Written by Becca Nock, serial TechGirlz volunteer
Matt Fritch, from the Philadelphia Water Department, led an amazing Intro to Arduino TechShop for a large group of TechGirlz in January at Moore College of Art. He started the TechShop by showing the girls a picture of gross, disgusting sewers. When it rains, the water overflows sewers, and there is nowhere for a lot of the water to go!
But there is a green, environmentally friendly solution – we can keep rainwater out of our sewers by using plants to soak up the water. We can plant plants where there used to be pavement and make plants do all the work! That is only half of the solution, and the Internet of Things (IoT) provides the other half. There are sensors everywhere, and they are now connected to the web. Arduinos can control sensors, include both hardware and software, are open source, and only cost $25! Soil and light sensors can be connected to an Arduino to measure how plants are doing, and the girls got a chance to test out a light sensor.
They then learned more about Arduinos by completing two exercises using Codebender and the Arduino Uno. In the first exercise, the TechGirlz build a circuit and wrote a program to blink an LED (light emitting diode). They used a breadboard, LED, resistor, and jumper wires to create the circuit with the Arduino. The girls then changed their code to blink the LED at different intervals; they could make the LED blink faster or slower.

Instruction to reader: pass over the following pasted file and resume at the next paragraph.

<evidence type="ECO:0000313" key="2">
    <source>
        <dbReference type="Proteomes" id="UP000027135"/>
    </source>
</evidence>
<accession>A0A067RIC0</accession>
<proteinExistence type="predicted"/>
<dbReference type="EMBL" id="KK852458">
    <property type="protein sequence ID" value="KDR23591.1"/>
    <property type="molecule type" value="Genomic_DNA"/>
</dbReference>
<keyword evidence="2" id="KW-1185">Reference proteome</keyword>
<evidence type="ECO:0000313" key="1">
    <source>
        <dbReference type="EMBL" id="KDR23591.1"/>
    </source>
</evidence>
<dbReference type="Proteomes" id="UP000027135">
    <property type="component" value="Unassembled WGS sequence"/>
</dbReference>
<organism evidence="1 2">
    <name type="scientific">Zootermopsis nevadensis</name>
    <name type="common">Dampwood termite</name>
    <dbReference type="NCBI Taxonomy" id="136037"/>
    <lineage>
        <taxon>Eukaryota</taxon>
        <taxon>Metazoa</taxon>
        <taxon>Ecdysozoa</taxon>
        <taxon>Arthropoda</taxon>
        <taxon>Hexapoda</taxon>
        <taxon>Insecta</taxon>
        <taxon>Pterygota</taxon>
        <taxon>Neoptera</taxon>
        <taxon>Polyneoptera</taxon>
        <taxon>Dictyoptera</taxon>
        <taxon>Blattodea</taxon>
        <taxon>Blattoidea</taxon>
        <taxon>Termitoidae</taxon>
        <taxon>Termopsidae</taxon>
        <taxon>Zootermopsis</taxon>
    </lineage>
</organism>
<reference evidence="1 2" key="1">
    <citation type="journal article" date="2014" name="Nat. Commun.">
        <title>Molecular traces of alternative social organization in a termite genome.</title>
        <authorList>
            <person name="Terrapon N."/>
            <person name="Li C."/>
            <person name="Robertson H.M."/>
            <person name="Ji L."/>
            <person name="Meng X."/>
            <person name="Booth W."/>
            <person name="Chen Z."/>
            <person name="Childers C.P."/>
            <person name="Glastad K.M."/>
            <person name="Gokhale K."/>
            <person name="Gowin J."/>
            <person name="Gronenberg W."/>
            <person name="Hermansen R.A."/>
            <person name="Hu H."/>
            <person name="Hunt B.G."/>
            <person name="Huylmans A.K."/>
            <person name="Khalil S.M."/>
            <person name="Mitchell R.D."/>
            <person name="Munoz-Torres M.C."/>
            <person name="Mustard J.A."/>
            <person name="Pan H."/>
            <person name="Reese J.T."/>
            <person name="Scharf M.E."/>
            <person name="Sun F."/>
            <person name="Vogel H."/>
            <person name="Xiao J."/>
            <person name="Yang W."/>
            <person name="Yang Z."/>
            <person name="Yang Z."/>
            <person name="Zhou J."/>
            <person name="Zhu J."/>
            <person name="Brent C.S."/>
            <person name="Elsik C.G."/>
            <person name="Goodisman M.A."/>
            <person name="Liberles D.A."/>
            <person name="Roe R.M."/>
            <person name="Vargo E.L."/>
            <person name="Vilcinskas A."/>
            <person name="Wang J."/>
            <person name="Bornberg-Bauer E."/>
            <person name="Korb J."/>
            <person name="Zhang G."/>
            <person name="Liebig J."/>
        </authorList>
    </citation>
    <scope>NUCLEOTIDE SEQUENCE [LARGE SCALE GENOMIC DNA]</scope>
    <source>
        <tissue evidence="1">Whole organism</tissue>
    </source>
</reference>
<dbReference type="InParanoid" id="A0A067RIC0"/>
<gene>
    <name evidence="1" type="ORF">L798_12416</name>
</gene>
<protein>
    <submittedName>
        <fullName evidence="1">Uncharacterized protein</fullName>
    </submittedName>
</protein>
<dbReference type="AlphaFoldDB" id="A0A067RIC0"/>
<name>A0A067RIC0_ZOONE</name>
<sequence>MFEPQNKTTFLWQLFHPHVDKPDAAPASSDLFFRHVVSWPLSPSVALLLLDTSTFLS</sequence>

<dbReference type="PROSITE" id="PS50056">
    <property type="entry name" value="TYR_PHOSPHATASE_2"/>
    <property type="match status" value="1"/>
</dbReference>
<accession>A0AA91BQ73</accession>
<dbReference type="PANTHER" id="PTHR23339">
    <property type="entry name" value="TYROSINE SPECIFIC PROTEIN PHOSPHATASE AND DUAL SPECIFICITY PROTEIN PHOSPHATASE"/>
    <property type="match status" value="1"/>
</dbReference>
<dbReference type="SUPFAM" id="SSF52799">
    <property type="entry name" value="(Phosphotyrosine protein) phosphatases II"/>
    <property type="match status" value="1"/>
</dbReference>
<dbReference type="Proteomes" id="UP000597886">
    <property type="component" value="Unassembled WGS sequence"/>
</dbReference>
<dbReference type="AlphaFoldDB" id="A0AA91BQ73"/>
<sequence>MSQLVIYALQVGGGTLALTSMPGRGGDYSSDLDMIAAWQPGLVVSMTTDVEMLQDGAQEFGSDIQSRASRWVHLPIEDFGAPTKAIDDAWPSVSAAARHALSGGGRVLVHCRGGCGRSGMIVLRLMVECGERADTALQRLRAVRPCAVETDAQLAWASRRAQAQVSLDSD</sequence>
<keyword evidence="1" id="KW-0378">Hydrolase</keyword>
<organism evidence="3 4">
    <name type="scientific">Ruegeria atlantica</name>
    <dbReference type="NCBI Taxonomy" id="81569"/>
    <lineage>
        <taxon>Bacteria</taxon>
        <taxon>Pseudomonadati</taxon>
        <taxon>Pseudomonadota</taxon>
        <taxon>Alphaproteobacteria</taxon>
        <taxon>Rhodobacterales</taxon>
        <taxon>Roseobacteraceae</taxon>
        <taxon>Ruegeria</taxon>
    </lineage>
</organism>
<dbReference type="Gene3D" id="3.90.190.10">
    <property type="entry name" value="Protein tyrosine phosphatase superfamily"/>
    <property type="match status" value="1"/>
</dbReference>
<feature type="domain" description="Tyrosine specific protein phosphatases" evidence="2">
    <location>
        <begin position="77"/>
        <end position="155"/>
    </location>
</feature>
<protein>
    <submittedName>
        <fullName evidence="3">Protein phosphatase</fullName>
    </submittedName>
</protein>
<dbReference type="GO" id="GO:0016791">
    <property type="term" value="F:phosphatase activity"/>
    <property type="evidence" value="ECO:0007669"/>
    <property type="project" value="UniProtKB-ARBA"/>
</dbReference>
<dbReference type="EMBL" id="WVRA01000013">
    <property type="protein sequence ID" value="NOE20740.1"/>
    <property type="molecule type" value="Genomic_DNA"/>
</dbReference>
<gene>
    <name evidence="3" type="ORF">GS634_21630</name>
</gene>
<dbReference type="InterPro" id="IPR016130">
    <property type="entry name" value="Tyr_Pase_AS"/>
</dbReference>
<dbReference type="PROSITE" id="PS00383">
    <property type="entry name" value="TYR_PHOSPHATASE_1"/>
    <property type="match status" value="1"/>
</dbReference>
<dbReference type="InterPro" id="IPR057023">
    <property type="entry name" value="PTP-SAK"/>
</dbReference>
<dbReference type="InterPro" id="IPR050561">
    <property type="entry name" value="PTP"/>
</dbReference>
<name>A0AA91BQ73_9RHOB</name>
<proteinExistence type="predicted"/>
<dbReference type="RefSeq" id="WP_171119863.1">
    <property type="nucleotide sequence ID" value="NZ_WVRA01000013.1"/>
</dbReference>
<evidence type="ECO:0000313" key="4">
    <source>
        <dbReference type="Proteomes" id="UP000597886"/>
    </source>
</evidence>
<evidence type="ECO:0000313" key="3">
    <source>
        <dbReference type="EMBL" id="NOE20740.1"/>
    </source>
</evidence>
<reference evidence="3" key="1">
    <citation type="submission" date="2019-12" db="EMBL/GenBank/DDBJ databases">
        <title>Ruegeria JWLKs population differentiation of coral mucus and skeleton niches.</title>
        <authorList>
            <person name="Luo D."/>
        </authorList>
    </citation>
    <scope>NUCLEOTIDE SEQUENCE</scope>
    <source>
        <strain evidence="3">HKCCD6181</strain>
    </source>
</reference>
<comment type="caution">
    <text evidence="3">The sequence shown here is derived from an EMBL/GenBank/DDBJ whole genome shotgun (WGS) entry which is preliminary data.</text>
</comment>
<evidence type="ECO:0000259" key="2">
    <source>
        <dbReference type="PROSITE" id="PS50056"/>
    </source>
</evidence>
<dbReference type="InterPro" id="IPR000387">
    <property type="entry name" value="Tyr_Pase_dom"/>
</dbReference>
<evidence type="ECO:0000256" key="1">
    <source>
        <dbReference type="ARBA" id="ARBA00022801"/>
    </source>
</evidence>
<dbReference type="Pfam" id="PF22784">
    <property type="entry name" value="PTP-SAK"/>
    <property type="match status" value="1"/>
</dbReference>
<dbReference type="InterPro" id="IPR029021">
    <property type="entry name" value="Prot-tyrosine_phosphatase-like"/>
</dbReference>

The second exercise involved programming a multi-colored LED matrix sign. To do this, the girls had to design their picture for the LED display on paper using colored pencils and grid pattern paper. Then the girls translated their designs into code. They had to use different commands for lines, rectangles, pixels, etc. and color codes.
Here are a couple of the girls’ paper and pencil drawings next to the LED matrix sign that they programmed:
This was my first time being a teaching assistant for a TechShop, and I had a phenomenal experience! I only started learning about Arduinos in November through a class at NextFab (a makerspace in Philadelphia). I had no prior experience with hardware or the coding language used with the Arduino. I learned how to blink LEDs only weeks before helping with this TechShop, and it was exciting for me to be able to answer the girls’ questions and to assist them when they ran into challenges programming the Arduino. You really don’t need to be an expert in technology or coding to help with a TechShop or #Teach 15 girls!